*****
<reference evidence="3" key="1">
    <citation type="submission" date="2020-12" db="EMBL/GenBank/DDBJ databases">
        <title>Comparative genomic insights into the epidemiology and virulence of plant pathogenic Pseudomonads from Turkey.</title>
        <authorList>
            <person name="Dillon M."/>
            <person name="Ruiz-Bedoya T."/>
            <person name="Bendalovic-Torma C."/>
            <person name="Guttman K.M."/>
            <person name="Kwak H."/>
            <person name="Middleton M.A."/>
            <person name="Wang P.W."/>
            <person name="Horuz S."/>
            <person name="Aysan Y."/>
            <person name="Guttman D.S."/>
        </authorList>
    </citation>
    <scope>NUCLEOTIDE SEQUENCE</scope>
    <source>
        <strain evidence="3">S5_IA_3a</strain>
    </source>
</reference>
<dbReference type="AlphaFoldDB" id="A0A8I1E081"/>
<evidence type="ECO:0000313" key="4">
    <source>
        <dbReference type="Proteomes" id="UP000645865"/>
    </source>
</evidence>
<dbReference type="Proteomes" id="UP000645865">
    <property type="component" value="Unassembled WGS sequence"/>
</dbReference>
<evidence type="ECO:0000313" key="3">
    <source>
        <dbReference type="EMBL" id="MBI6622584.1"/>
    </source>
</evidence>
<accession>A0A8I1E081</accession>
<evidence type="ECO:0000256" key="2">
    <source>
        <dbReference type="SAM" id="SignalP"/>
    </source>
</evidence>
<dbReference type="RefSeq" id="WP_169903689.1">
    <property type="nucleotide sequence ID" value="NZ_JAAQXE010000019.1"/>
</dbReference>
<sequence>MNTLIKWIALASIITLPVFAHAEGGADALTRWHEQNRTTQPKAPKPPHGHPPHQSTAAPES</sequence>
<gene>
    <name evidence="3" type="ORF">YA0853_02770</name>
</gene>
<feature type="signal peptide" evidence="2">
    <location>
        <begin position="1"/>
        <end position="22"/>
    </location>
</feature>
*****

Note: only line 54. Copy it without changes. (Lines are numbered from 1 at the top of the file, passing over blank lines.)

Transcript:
</feature>